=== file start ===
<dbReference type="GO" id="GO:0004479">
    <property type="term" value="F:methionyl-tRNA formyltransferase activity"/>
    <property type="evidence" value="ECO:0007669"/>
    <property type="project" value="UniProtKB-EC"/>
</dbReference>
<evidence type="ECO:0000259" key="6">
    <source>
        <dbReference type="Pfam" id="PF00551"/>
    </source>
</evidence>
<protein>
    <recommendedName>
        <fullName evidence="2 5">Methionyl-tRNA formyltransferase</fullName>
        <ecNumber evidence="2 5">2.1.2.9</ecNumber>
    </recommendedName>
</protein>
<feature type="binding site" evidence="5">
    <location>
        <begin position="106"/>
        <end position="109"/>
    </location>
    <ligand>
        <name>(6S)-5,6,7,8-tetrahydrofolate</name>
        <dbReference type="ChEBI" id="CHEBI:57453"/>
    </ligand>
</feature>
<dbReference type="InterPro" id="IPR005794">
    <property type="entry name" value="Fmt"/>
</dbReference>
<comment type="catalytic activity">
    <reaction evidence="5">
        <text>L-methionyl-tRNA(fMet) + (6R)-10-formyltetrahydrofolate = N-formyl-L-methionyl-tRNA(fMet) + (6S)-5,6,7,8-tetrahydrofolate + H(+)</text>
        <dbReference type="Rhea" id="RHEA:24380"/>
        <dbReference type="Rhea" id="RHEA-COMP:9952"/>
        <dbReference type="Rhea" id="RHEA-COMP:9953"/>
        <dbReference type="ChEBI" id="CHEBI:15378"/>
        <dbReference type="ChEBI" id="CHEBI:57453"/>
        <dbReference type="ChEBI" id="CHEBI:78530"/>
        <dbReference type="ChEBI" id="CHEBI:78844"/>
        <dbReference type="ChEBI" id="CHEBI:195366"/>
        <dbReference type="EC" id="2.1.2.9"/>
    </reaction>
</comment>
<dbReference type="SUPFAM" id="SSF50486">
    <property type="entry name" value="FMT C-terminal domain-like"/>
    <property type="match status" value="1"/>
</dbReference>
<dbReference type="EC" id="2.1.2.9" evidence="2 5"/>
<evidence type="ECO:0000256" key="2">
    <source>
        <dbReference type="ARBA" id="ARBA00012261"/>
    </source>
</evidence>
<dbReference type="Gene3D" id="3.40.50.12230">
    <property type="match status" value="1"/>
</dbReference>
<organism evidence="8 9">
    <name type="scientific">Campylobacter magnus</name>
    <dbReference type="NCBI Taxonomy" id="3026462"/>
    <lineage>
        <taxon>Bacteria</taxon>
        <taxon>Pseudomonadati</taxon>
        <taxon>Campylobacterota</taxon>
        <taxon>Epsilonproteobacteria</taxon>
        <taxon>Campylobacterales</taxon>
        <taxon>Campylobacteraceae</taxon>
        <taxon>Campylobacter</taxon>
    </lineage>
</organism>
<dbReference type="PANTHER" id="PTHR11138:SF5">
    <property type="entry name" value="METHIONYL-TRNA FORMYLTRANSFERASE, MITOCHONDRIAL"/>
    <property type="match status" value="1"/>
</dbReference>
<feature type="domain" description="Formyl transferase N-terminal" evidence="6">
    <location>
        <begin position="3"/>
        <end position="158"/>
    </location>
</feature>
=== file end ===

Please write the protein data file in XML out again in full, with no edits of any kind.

<dbReference type="GO" id="GO:0004479">
    <property type="term" value="F:methionyl-tRNA formyltransferase activity"/>
    <property type="evidence" value="ECO:0007669"/>
    <property type="project" value="UniProtKB-EC"/>
</dbReference>
<evidence type="ECO:0000259" key="6">
    <source>
        <dbReference type="Pfam" id="PF00551"/>
    </source>
</evidence>
<protein>
    <recommendedName>
        <fullName evidence="2 5">Methionyl-tRNA formyltransferase</fullName>
        <ecNumber evidence="2 5">2.1.2.9</ecNumber>
    </recommendedName>
</protein>
<feature type="binding site" evidence="5">
    <location>
        <begin position="106"/>
        <end position="109"/>
    </location>
    <ligand>
        <name>(6S)-5,6,7,8-tetrahydrofolate</name>
        <dbReference type="ChEBI" id="CHEBI:57453"/>
    </ligand>
</feature>
<dbReference type="InterPro" id="IPR005794">
    <property type="entry name" value="Fmt"/>
</dbReference>
<comment type="catalytic activity">
    <reaction evidence="5">
        <text>L-methionyl-tRNA(fMet) + (6R)-10-formyltetrahydrofolate = N-formyl-L-methionyl-tRNA(fMet) + (6S)-5,6,7,8-tetrahydrofolate + H(+)</text>
        <dbReference type="Rhea" id="RHEA:24380"/>
        <dbReference type="Rhea" id="RHEA-COMP:9952"/>
        <dbReference type="Rhea" id="RHEA-COMP:9953"/>
        <dbReference type="ChEBI" id="CHEBI:15378"/>
        <dbReference type="ChEBI" id="CHEBI:57453"/>
        <dbReference type="ChEBI" id="CHEBI:78530"/>
        <dbReference type="ChEBI" id="CHEBI:78844"/>
        <dbReference type="ChEBI" id="CHEBI:195366"/>
        <dbReference type="EC" id="2.1.2.9"/>
    </reaction>
</comment>
<dbReference type="SUPFAM" id="SSF50486">
    <property type="entry name" value="FMT C-terminal domain-like"/>
    <property type="match status" value="1"/>
</dbReference>
<dbReference type="EC" id="2.1.2.9" evidence="2 5"/>
<evidence type="ECO:0000256" key="2">
    <source>
        <dbReference type="ARBA" id="ARBA00012261"/>
    </source>
</evidence>
<dbReference type="Gene3D" id="3.40.50.12230">
    <property type="match status" value="1"/>
</dbReference>
<organism evidence="8 9">
    <name type="scientific">Campylobacter magnus</name>
    <dbReference type="NCBI Taxonomy" id="3026462"/>
    <lineage>
        <taxon>Bacteria</taxon>
        <taxon>Pseudomonadati</taxon>
        <taxon>Campylobacterota</taxon>
        <taxon>Epsilonproteobacteria</taxon>
        <taxon>Campylobacterales</taxon>
        <taxon>Campylobacteraceae</taxon>
        <taxon>Campylobacter</taxon>
    </lineage>
</organism>
<dbReference type="PANTHER" id="PTHR11138:SF5">
    <property type="entry name" value="METHIONYL-TRNA FORMYLTRANSFERASE, MITOCHONDRIAL"/>
    <property type="match status" value="1"/>
</dbReference>
<feature type="domain" description="Formyl transferase N-terminal" evidence="6">
    <location>
        <begin position="3"/>
        <end position="158"/>
    </location>
</feature>